Former mayor of Rotterdam and home affairs minister Bram Peper, who died on Saturday aged 82, attracted praise and criticism in almost equal measure, Dutch media said.
Peper grew up in a working-class family in Haarlem. A talented footballer, he chose instead to go to university where he studied economics and sociology.
He had political ambitions and joined the Labour party (PvdA) as a policy adviser at the beginning of the 1970s.
In 1982 Peper became mayor of Rotterdam, where his style of leadership did not go down well with everyone. Arrogant behaviour, which he refuted in an infamous interview with Ischa Meijer, and heavy drinking alternated with a go-getting mentality, although Peper said he was given too little space to make his own decisions.
As Rotterdam changed and grew under his tenure, Peper left a model of the now iconic Erasmus bridge in the office of then infrastructure minister Hanka Maij-Weggen to persuade her to make room for it in her budget. Impressed, she let him have his way.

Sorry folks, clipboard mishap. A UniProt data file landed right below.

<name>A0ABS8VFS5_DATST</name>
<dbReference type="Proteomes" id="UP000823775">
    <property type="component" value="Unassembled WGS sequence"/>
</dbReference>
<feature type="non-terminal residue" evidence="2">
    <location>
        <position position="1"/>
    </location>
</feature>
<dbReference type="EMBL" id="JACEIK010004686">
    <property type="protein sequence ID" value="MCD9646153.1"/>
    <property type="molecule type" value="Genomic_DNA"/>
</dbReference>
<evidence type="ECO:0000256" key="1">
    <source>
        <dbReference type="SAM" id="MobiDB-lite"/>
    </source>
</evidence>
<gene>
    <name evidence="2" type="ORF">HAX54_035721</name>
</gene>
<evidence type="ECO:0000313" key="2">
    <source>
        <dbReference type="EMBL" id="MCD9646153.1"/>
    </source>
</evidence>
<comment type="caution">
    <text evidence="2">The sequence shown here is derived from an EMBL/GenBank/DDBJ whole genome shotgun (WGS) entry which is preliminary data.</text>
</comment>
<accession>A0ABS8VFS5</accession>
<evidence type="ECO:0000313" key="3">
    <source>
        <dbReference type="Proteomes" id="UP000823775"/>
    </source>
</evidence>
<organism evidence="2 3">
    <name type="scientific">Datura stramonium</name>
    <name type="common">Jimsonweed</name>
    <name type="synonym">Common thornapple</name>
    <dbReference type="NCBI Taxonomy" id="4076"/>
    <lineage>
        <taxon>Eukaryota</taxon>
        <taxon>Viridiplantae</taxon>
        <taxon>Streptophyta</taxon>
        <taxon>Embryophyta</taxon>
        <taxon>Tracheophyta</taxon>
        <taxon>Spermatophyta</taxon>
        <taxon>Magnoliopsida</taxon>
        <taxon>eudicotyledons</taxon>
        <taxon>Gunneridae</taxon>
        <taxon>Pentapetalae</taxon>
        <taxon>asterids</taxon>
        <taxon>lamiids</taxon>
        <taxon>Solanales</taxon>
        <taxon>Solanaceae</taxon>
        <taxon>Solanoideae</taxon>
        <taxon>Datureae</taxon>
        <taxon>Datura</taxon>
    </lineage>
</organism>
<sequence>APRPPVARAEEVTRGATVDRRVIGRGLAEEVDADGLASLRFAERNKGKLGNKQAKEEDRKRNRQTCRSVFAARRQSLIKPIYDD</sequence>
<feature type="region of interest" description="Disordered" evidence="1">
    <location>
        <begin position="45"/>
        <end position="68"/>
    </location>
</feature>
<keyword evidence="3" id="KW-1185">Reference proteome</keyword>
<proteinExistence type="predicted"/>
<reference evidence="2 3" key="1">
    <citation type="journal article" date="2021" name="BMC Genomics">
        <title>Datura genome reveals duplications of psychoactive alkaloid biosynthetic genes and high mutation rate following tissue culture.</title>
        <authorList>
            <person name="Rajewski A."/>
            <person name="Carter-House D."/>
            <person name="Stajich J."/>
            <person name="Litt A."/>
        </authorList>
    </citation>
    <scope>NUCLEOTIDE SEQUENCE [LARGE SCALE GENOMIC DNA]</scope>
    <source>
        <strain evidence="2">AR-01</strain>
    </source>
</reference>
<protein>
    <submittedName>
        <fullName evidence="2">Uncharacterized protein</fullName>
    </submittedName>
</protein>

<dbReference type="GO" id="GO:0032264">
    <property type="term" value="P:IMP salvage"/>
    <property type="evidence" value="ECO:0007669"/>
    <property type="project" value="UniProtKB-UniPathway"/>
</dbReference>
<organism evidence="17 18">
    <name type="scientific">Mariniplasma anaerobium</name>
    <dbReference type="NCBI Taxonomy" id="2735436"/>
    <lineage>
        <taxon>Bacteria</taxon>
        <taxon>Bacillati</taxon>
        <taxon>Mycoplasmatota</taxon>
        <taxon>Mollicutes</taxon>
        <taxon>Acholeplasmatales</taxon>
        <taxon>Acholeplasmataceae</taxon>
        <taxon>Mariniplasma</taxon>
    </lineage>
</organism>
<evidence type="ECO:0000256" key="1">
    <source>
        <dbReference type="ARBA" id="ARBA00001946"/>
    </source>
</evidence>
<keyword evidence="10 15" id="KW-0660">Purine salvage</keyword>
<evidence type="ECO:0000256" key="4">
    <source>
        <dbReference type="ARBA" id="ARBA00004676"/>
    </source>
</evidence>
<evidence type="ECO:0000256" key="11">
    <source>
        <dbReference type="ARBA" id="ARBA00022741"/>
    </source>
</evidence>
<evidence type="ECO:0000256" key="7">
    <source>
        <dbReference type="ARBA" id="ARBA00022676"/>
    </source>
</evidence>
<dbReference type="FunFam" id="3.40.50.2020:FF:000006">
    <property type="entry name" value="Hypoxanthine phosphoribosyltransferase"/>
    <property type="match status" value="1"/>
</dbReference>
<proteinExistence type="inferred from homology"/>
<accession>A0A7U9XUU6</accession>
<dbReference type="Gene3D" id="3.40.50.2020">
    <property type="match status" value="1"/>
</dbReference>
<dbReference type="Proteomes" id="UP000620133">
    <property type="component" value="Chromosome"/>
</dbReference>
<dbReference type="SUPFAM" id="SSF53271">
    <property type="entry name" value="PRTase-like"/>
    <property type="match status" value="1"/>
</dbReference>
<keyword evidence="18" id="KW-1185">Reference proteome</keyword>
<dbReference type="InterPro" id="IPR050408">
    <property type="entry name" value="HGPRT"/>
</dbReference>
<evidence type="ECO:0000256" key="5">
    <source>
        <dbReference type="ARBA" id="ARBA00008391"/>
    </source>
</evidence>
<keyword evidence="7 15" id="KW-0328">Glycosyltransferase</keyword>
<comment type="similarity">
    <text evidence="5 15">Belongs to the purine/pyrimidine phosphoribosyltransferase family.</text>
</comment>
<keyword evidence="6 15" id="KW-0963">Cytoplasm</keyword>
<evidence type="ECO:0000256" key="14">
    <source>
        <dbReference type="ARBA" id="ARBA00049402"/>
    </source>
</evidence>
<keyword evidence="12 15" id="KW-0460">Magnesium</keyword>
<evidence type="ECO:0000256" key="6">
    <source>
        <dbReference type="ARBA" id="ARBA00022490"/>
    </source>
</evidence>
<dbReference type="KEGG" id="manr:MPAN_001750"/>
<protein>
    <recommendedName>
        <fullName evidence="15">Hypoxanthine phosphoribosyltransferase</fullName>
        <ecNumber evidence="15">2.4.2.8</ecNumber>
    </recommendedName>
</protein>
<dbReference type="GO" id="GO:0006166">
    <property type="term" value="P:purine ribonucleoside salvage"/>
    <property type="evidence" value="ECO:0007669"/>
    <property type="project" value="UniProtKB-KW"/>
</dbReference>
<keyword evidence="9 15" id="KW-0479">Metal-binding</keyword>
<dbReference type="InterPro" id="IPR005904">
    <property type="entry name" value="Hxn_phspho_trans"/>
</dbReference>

After 16 years as mayor Peper left Rotterdam for national politics in 1998 to serve as home affairs minister under PvdA leader Wim Kok. A year later he was accused of using 100,000 guilders of public money to finance an extravagant lifestyle during his time as mayor.
Peper stepped down to clear his name and the affair is now regarded as a tit-for-tat action by disgruntled former council workers. Peper was cleared of wrongdoing, although some of his expenses remained questionable.
However, the affair put paid to his political career. He opted for a professorship at Erasmus university and did not venture into the political arena again.
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